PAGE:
This weekend at the BET Awards, Nicki accepted her fifth consecutive win in the Best Female Hip-Hop Artist category with a speech that many saw as shade directed at Iggy, who had performed with T.I. earlier in the night in a medley of his song “No Mediocre” and her “Fancy.” Nicki was seen bopping to “Fancy” in the audience in a reaction shot, and she didn’t ever actually say Iggy’s name, but most people interpreted her emphasis on the importance of “authenticity” as a statement against Azalea’s Miley-like cherry-picking of black culture.

Verdict: Nicki’s not wrong, but firing shots at Iggy makes her look insecure. Feuding doesn’t usually make either person in the feud come off very well, and, as with her beef with Mariah, you have to wonder what Nicki’s so worried about. Nicki is clearly a billion times more talented than Iggy, but while she may have once bragged “Competition? Why, yes, I would love some,” I’m not sure she actually would — particularly from someone who looks like an actual Barbie doll, is also dominating the pop-rap crossover spot, and is arguably coasting on the novelty of being a hot white girl with a big ass who can believably imitate the rap styles of better artists.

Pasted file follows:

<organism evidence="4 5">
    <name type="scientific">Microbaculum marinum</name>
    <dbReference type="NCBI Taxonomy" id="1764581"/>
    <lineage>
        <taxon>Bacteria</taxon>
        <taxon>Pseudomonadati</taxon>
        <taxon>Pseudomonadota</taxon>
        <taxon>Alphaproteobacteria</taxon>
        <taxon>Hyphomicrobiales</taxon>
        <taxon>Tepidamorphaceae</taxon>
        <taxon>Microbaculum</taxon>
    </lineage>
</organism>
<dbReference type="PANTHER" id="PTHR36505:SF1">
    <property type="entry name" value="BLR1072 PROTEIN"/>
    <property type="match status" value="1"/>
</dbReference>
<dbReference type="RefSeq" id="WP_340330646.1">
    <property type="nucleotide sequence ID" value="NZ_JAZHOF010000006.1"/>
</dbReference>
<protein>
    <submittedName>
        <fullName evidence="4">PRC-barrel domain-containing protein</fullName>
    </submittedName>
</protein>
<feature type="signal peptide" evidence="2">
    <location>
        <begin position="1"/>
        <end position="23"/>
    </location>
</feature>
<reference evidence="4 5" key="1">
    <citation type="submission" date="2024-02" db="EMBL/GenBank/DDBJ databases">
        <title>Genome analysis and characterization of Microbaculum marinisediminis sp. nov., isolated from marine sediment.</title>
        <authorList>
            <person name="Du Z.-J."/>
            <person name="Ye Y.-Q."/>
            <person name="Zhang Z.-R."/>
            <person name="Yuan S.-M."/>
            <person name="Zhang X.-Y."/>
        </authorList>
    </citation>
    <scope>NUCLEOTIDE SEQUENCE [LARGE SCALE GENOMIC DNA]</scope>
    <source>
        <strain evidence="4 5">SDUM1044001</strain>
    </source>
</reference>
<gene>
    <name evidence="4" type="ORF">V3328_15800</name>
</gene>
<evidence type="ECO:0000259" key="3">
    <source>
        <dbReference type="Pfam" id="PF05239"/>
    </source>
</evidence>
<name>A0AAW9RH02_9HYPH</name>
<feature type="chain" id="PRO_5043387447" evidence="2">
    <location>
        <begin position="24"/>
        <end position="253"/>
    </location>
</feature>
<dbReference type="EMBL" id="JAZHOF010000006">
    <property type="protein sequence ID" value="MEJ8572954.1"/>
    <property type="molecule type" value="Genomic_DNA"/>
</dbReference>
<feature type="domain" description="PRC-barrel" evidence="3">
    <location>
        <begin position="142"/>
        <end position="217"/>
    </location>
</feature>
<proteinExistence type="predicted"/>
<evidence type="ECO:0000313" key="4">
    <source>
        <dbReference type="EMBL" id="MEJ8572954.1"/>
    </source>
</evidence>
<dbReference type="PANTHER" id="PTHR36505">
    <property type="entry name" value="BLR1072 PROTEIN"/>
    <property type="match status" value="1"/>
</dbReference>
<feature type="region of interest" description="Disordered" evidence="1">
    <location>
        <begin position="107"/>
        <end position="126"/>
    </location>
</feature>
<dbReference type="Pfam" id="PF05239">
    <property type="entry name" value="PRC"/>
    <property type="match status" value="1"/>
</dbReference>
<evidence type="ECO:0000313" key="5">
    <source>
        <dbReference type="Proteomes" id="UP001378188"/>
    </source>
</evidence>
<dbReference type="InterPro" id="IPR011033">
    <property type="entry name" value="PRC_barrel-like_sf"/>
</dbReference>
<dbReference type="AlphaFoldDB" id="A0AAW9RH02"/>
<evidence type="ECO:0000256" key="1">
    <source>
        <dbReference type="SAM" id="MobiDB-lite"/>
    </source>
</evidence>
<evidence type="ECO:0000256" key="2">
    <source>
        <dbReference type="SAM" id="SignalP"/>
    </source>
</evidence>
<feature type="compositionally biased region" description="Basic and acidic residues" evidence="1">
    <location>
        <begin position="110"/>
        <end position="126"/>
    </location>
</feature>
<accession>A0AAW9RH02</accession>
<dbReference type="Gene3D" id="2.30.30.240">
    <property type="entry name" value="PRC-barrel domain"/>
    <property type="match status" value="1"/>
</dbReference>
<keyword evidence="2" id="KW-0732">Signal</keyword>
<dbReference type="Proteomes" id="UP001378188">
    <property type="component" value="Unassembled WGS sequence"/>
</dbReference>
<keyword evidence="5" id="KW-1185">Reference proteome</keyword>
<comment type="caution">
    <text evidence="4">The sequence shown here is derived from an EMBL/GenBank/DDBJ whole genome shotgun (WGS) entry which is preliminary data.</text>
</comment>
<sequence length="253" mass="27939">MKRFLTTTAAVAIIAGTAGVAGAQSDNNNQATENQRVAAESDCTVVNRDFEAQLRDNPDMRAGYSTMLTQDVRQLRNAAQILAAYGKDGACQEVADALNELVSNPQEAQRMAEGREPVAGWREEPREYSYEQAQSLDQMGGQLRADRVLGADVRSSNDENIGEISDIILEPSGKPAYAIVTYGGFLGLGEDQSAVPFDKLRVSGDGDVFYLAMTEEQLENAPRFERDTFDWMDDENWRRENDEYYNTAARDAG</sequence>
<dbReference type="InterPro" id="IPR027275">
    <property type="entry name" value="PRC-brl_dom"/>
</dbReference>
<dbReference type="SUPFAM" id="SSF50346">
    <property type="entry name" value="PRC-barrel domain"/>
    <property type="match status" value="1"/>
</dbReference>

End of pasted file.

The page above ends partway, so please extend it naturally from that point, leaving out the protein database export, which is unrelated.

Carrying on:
Nicki always comes off as defensive in her beefs, whether she’s disrespecting legends like Lil’ Kim and Mariah or side-eyeing juniors like Iggy. Nicki probably resents how “Fancy” broke records she herself hoped to break, and that Iggy’s promo cycle is interrupting the fabulous rollout of The Pink Print. Nicki doesn’t want to fight Iggy because of the chance she’ll lose. And she hasn’t exactly made a habit of championing other female rappers. You get the feeling she prefers having the lane all to herself. There’s a horrible tendency to pit women against one another at the exclusion of all the men in that field, most of whom Nicki is easily better than, too.